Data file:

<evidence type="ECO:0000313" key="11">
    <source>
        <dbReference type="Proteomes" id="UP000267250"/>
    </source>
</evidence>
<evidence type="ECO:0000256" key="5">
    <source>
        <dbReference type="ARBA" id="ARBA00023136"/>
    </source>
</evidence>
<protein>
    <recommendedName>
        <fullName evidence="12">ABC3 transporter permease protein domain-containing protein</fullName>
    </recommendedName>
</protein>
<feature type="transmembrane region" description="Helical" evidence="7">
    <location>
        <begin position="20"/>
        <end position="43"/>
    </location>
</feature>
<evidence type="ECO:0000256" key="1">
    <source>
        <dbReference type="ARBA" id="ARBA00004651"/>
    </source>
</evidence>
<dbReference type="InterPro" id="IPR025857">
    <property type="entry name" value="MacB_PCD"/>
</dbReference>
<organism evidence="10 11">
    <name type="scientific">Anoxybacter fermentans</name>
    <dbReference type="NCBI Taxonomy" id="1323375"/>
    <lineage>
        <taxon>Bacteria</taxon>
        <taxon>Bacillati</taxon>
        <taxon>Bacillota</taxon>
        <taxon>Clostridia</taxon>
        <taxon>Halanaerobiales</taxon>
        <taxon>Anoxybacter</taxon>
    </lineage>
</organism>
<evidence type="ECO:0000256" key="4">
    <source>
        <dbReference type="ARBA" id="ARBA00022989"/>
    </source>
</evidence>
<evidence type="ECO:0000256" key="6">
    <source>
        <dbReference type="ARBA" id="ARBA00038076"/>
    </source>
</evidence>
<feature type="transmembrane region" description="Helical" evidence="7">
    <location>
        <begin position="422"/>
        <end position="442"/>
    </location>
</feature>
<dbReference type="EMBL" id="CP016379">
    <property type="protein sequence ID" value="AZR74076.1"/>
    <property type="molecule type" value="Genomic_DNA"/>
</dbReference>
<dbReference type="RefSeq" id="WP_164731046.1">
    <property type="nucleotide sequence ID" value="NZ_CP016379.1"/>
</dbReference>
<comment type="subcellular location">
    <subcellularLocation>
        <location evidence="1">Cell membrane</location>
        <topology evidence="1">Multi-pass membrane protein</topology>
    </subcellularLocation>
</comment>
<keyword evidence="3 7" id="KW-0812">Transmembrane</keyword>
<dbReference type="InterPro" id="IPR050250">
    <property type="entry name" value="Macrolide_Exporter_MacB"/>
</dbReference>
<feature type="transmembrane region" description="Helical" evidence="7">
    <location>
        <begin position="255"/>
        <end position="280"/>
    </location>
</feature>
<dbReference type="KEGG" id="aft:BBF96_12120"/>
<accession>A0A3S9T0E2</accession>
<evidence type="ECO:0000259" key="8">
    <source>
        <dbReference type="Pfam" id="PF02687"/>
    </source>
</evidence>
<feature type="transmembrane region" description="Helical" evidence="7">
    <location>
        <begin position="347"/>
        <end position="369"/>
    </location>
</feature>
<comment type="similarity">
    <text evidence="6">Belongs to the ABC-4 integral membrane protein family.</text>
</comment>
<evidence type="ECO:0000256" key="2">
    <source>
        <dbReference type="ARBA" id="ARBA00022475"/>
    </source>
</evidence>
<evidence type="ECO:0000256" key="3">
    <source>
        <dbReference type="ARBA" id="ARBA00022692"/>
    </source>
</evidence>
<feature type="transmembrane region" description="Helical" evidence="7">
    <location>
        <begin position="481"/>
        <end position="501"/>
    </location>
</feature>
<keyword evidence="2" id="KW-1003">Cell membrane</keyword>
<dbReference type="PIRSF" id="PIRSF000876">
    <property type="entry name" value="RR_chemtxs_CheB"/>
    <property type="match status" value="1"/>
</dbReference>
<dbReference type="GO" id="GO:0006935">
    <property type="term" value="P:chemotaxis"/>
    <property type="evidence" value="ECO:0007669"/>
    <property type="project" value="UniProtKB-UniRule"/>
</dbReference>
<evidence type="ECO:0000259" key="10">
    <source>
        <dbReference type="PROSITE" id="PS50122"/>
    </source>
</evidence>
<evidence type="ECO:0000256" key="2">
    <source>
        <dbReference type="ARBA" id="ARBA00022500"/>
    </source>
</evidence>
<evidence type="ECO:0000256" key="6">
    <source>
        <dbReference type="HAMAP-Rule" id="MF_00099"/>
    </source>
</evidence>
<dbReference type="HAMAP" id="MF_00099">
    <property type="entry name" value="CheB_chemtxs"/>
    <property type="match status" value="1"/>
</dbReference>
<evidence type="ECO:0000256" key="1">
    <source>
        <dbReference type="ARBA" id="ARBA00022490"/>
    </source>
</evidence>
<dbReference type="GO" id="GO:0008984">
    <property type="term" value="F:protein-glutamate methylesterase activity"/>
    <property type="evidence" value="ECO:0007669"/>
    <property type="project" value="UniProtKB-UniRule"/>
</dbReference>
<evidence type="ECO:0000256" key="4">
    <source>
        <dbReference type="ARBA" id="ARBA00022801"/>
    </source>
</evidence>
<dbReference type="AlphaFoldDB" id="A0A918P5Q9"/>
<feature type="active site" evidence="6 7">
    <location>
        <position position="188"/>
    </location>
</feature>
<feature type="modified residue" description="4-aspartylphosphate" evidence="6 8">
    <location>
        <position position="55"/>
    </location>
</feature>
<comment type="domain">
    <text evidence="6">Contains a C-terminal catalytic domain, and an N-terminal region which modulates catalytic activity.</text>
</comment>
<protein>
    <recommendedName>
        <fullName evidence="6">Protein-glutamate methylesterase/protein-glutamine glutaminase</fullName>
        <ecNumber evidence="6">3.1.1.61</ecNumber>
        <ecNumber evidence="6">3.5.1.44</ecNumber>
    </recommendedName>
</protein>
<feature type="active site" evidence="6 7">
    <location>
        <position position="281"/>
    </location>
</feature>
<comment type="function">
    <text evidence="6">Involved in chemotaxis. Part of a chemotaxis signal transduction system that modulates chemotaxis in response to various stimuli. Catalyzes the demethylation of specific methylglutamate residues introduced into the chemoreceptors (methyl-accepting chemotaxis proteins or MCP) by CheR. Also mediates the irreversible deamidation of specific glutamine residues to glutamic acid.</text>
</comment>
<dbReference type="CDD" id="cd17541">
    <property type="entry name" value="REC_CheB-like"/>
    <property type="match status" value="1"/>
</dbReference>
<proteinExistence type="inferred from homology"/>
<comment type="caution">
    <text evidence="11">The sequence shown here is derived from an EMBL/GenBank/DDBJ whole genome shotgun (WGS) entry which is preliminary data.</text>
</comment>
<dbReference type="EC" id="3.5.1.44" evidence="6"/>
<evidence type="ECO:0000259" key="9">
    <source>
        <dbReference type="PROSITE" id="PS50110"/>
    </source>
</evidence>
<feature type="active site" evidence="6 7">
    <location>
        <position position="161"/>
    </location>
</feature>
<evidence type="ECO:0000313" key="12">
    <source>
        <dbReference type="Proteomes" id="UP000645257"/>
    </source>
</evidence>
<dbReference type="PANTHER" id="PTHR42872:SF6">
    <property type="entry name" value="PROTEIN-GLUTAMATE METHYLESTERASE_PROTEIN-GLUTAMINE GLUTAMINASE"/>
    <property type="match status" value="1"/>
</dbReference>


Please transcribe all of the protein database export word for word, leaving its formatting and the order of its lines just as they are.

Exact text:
<evidence type="ECO:0000313" key="11">
    <source>
        <dbReference type="Proteomes" id="UP000267250"/>
    </source>
</evidence>
<evidence type="ECO:0000256" key="5">
    <source>
        <dbReference type="ARBA" id="ARBA00023136"/>
    </source>
</evidence>
<protein>
    <recommendedName>
        <fullName evidence="12">ABC3 transporter permease protein domain-containing protein</fullName>
    </recommendedName>
</protein>
<feature type="transmembrane region" description="Helical" evidence="7">
    <location>
        <begin position="20"/>
        <end position="43"/>
    </location>
</feature>
<evidence type="ECO:0000256" key="1">
    <source>
        <dbReference type="ARBA" id="ARBA00004651"/>
    </source>
</evidence>
<dbReference type="InterPro" id="IPR025857">
    <property type="entry name" value="MacB_PCD"/>
</dbReference>
<organism evidence="10 11">
    <name type="scientific">Anoxybacter fermentans</name>
    <dbReference type="NCBI Taxonomy" id="1323375"/>
    <lineage>
        <taxon>Bacteria</taxon>
        <taxon>Bacillati</taxon>
        <taxon>Bacillota</taxon>
        <taxon>Clostridia</taxon>
        <taxon>Halanaerobiales</taxon>
        <taxon>Anoxybacter</taxon>
    </lineage>
</organism>
<evidence type="ECO:0000256" key="4">
    <source>
        <dbReference type="ARBA" id="ARBA00022989"/>
    </source>
</evidence>
<evidence type="ECO:0000256" key="6">
    <source>
        <dbReference type="ARBA" id="ARBA00038076"/>
    </source>
</evidence>
<feature type="transmembrane region" description="Helical" evidence="7">
    <location>
        <begin position="422"/>
        <end position="442"/>
    </location>
</feature>
<dbReference type="EMBL" id="CP016379">
    <property type="protein sequence ID" value="AZR74076.1"/>
    <property type="molecule type" value="Genomic_DNA"/>
</dbReference>
<dbReference type="RefSeq" id="WP_164731046.1">
    <property type="nucleotide sequence ID" value="NZ_CP016379.1"/>
</dbReference>
<comment type="subcellular location">
    <subcellularLocation>
        <location evidence="1">Cell membrane</location>
        <topology evidence="1">Multi-pass membrane protein</topology>
    </subcellularLocation>
</comment>
<keyword evidence="3 7" id="KW-0812">Transmembrane</keyword>
<dbReference type="InterPro" id="IPR050250">
    <property type="entry name" value="Macrolide_Exporter_MacB"/>
</dbReference>
<feature type="transmembrane region" description="Helical" evidence="7">
    <location>
        <begin position="255"/>
        <end position="280"/>
    </location>
</feature>
<dbReference type="KEGG" id="aft:BBF96_12120"/>
<accession>A0A3S9T0E2</accession>
<evidence type="ECO:0000259" key="8">
    <source>
        <dbReference type="Pfam" id="PF02687"/>
    </source>
</evidence>
<feature type="transmembrane region" description="Helical" evidence="7">
    <location>
        <begin position="347"/>
        <end position="369"/>
    </location>
</feature>
<comment type="similarity">
    <text evidence="6">Belongs to the ABC-4 integral membrane protein family.</text>
</comment>
<evidence type="ECO:0000256" key="2">
    <source>
        <dbReference type="ARBA" id="ARBA00022475"/>
    </source>
</evidence>
<evidence type="ECO:0000256" key="3">
    <source>
        <dbReference type="ARBA" id="ARBA00022692"/>
    </source>
</evidence>
<feature type="transmembrane region" description="Helical" evidence="7">
    <location>
        <begin position="481"/>
        <end position="501"/>
    </location>
</feature>
<keyword evidence="2" id="KW-1003">Cell membrane</keyword>
<dbReference type="PIRSF" id="PIRSF000876">
    <property type="entry name" value="RR_chemtxs_CheB"/>
    <property type="match status" value="1"/>
</dbReference>
<dbReference type="GO" id="GO:0006935">
    <property type="term" value="P:chemotaxis"/>
    <property type="evidence" value="ECO:0007669"/>
    <property type="project" value="UniProtKB-UniRule"/>
</dbReference>
<evidence type="ECO:0000259" key="10">
    <source>
        <dbReference type="PROSITE" id="PS50122"/>
    </source>
</evidence>
<evidence type="ECO:0000256" key="2">
    <source>
        <dbReference type="ARBA" id="ARBA00022500"/>
    </source>
</evidence>
<evidence type="ECO:0000256" key="6">
    <source>
        <dbReference type="HAMAP-Rule" id="MF_00099"/>
    </source>
</evidence>
<dbReference type="HAMAP" id="MF_00099">
    <property type="entry name" value="CheB_chemtxs"/>
    <property type="match status" value="1"/>
</dbReference>
<evidence type="ECO:0000256" key="1">
    <source>
        <dbReference type="ARBA" id="ARBA00022490"/>
    </source>
</evidence>
<dbReference type="GO" id="GO:0008984">
    <property type="term" value="F:protein-glutamate methylesterase activity"/>
    <property type="evidence" value="ECO:0007669"/>
    <property type="project" value="UniProtKB-UniRule"/>
</dbReference>
<evidence type="ECO:0000256" key="4">
    <source>
        <dbReference type="ARBA" id="ARBA00022801"/>
    </source>
</evidence>
<dbReference type="AlphaFoldDB" id="A0A918P5Q9"/>
<feature type="active site" evidence="6 7">
    <location>
        <position position="188"/>
    </location>
</feature>
<feature type="modified residue" description="4-aspartylphosphate" evidence="6 8">
    <location>
        <position position="55"/>
    </location>
</feature>
<comment type="domain">
    <text evidence="6">Contains a C-terminal catalytic domain, and an N-terminal region which modulates catalytic activity.</text>
</comment>
<protein>
    <recommendedName>
        <fullName evidence="6">Protein-glutamate methylesterase/protein-glutamine glutaminase</fullName>
        <ecNumber evidence="6">3.1.1.61</ecNumber>
        <ecNumber evidence="6">3.5.1.44</ecNumber>
    </recommendedName>
</protein>
<feature type="active site" evidence="6 7">
    <location>
        <position position="281"/>
    </location>
</feature>
<comment type="function">
    <text evidence="6">Involved in chemotaxis. Part of a chemotaxis signal transduction system that modulates chemotaxis in response to various stimuli. Catalyzes the demethylation of specific methylglutamate residues introduced into the chemoreceptors (methyl-accepting chemotaxis proteins or MCP) by CheR. Also mediates the irreversible deamidation of specific glutamine residues to glutamic acid.</text>
</comment>
<dbReference type="CDD" id="cd17541">
    <property type="entry name" value="REC_CheB-like"/>
    <property type="match status" value="1"/>
</dbReference>
<proteinExistence type="inferred from homology"/>
<comment type="caution">
    <text evidence="11">The sequence shown here is derived from an EMBL/GenBank/DDBJ whole genome shotgun (WGS) entry which is preliminary data.</text>
</comment>
<dbReference type="EC" id="3.5.1.44" evidence="6"/>
<evidence type="ECO:0000259" key="9">
    <source>
        <dbReference type="PROSITE" id="PS50110"/>
    </source>
</evidence>
<feature type="active site" evidence="6 7">
    <location>
        <position position="161"/>
    </location>
</feature>
<evidence type="ECO:0000313" key="12">
    <source>
        <dbReference type="Proteomes" id="UP000645257"/>
    </source>
</evidence>
<dbReference type="PANTHER" id="PTHR42872:SF6">
    <property type="entry name" value="PROTEIN-GLUTAMATE METHYLESTERASE_PROTEIN-GLUTAMINE GLUTAMINASE"/>
    <property type="match status" value="1"/>
</dbReference>